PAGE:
A car’s engine is what makes a car a car. The good news of God’s plan of redemption through Jesus Christ is what makes the church the church. As we move forward as a church, we want to have programs and ministries that serve Jesus bride well, but ultimately, we must have the gospel. It must be at the center. Without it, we have to ask if what we’re doing is distinctly Christian.
This past weekend the Arlington Heights Students participated in a Disciple Now Weekend hosted by FBC Pascagoula. We had a great time and learned a lot. A big thanks John Vickers and the folks over at FBC for inviting us. We also couldn’t have done it without Mike and Candice Howell and Peyton and Kayla Kelly opening their homes to us for the weekend! We also were blessed in a major way by our small group leaders Ike Armour and Liz Wright. Thanks to all for sacrificing your weekend and loving our students so well!
Please pray for the students that participated as they take the truths they learned this weekend home with them.
PS: The video below is my first attempt at using the Adobe Creative software our church recently bought. Most of the editing happened after midnight so don’t judge.
Some decisions in life are complicated. How do I invest for retirement? What type of vehicle should I buy? Where should I send my kids to school? Decisions like these require careful analysis and consideration, but once the best alternative appears, moving ahead is relatively easy.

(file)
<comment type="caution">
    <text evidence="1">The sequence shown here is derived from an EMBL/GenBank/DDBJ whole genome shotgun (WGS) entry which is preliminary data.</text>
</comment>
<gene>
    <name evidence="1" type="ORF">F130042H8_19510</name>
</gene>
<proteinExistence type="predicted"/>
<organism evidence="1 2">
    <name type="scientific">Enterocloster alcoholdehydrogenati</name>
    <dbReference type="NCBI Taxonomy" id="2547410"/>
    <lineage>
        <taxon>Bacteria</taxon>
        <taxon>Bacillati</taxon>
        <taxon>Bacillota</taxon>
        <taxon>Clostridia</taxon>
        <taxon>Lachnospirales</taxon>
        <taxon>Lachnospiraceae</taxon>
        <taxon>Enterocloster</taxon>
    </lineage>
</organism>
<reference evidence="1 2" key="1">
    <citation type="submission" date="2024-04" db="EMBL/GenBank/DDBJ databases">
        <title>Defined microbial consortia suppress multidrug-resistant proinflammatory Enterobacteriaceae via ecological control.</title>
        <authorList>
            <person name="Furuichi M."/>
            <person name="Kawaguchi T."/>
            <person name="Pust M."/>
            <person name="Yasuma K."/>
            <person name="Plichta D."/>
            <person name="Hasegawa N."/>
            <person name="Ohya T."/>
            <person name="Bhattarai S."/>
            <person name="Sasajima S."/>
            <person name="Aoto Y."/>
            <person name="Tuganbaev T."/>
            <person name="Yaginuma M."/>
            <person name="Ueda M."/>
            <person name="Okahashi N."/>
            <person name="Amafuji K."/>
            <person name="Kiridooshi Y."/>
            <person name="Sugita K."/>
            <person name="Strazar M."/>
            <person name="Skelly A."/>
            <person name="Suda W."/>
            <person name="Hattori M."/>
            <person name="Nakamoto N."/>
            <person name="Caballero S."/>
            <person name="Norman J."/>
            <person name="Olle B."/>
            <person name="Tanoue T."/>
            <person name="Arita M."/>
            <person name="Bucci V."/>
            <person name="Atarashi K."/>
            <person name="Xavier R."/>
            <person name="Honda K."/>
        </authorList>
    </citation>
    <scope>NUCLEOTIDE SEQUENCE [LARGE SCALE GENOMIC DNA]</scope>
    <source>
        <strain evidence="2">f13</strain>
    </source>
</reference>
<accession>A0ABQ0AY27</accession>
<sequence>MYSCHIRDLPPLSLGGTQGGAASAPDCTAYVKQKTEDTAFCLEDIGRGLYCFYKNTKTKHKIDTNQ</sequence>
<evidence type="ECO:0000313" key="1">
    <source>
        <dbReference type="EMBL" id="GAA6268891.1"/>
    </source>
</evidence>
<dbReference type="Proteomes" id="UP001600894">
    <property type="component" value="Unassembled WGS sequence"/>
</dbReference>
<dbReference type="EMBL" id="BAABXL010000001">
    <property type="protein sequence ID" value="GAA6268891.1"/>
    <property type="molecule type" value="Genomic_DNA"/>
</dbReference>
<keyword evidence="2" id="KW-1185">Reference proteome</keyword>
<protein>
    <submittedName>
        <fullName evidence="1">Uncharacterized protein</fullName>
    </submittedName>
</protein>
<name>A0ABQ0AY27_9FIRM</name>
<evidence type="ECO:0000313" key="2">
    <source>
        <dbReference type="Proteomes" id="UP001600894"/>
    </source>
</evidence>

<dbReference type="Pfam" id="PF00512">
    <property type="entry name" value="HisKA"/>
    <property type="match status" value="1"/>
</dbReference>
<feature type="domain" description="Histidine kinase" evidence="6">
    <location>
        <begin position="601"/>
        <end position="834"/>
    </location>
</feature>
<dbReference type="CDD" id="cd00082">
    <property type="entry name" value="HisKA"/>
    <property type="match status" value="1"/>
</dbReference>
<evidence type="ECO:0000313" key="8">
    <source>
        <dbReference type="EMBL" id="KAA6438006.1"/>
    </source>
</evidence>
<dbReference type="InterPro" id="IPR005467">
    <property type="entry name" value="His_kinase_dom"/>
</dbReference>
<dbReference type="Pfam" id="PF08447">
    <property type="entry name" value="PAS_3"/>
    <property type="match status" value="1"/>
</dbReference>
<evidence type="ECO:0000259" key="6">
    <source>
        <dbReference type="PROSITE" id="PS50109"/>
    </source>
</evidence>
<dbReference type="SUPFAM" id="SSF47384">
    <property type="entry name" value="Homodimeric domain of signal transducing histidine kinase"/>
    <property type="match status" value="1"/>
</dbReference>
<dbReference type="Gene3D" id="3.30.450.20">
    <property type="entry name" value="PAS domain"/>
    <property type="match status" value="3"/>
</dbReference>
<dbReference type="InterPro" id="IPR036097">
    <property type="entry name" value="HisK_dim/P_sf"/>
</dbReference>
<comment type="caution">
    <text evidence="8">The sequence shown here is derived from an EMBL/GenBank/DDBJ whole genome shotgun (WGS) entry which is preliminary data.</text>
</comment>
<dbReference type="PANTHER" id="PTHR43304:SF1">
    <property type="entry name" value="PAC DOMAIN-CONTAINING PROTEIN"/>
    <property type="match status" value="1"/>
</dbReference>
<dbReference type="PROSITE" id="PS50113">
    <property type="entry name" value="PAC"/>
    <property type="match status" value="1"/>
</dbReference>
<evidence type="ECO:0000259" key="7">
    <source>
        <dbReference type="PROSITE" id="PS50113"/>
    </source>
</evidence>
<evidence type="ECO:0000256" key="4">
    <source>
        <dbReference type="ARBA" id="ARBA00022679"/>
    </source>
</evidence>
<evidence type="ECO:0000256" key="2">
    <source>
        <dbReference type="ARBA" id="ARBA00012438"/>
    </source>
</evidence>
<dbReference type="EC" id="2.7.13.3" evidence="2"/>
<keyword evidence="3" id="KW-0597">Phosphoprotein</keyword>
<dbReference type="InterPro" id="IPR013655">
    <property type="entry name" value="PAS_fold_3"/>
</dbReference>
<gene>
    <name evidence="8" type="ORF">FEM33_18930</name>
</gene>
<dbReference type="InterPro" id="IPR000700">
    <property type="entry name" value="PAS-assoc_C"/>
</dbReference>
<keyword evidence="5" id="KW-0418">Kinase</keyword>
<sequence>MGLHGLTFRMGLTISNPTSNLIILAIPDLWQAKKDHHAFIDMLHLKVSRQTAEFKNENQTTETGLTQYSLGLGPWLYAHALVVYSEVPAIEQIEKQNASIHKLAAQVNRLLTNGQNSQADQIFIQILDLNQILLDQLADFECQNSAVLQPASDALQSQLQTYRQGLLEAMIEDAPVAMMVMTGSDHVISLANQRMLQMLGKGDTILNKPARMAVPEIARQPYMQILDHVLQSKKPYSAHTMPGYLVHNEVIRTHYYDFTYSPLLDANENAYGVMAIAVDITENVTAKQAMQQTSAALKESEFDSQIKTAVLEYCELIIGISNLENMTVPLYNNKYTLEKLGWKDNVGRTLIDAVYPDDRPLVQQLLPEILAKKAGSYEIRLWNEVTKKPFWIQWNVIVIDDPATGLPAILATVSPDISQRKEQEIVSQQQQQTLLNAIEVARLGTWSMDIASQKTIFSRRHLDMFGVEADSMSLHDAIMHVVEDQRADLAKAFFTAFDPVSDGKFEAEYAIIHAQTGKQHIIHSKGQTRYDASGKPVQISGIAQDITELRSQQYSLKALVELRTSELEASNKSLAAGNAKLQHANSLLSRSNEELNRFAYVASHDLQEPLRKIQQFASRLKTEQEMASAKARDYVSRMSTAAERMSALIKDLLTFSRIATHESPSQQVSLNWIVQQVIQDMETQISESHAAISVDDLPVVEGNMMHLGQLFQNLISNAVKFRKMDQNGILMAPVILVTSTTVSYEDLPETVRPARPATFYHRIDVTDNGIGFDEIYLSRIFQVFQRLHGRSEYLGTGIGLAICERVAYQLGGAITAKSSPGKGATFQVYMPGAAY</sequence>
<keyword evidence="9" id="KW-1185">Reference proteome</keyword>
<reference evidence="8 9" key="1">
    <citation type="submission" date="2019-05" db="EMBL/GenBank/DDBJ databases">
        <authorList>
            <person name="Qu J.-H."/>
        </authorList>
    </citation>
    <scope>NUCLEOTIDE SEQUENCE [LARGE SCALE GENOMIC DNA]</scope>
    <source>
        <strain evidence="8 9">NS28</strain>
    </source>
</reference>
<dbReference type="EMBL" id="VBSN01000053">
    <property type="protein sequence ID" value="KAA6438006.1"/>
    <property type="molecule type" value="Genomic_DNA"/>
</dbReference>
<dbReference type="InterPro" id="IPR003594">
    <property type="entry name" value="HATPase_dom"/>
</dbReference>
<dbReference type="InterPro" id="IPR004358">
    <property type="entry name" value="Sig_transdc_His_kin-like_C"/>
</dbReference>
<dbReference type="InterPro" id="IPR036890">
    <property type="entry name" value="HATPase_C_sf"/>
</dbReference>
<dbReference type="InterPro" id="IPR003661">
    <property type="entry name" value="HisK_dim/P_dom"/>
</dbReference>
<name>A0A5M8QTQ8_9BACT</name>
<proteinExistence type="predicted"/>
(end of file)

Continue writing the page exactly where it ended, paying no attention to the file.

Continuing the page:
Some decisions are not complicated, but they are hard. Do I really need another scoop of ice cream? Is getting up for my workout this morning really necessary? It’s not that these decisions are complex. We usually know the right answer. It’s just hard to do the right thing sometimes.
Leaving Chevron was a hard decision. God has been leading leading me into full time church work for some time now, and my wife Taylor is 100% on board. My sense of calling has been very clear for a number of years, but recently that calling received some clear direction. God opened doors for me to go on staff at Arlington Heights and serve with a staff that I already love dearly and work well with. Simple decision right? Yes, but hard.
I have thoroughly enjoyed being an engineer at Chevron. I have had the opportunity to learn from and work with some of the best in the business. I’ve made many friends, and had opportunities that a small percentage of people will ever have. I’ve been well treated, well developed (they tried anyway), and well cared for. With all that said, it became clear a few months ago that now was the time to part ways. April 16th will be my final day at the refinery.
While leaving is certainly hard, I am very excited about the doors that God is opening, and I can’t wait to see where this journey takes my family and me. I will start as an associate pastor at Arlington Heights Baptist Church in early May. My job function will be somewhat broad, but I will be focusing on family ministry, Christian education, and missions coordination. To put it more simply, I’ll be helping spread the name of Jesus in every way I know how.
I owe a great debt of gratitude to many people in this process. Both the folks at Arlington Heights and Chevron have been very understanding during this transition. My wife has been incredibly supportive despite the obvious upheaval my family will experience in this transition. Most of all, I’m thankful to Jesus Christ for giving me grace and the opportunity to serve Him in a new way.
If you are reading this, I covet your prayers for my family as we seek to step out in faith and obedience. If I can ever serve you in any way please feel free to reach out to me. To my Chevron friends, come see me at the church sometime. We’re right next door!
“May God be gracious to us and bless us and make his face to shine upon us, that your way may be known on earth, your saving power among all nations.” Psalm 67:1-2 ESV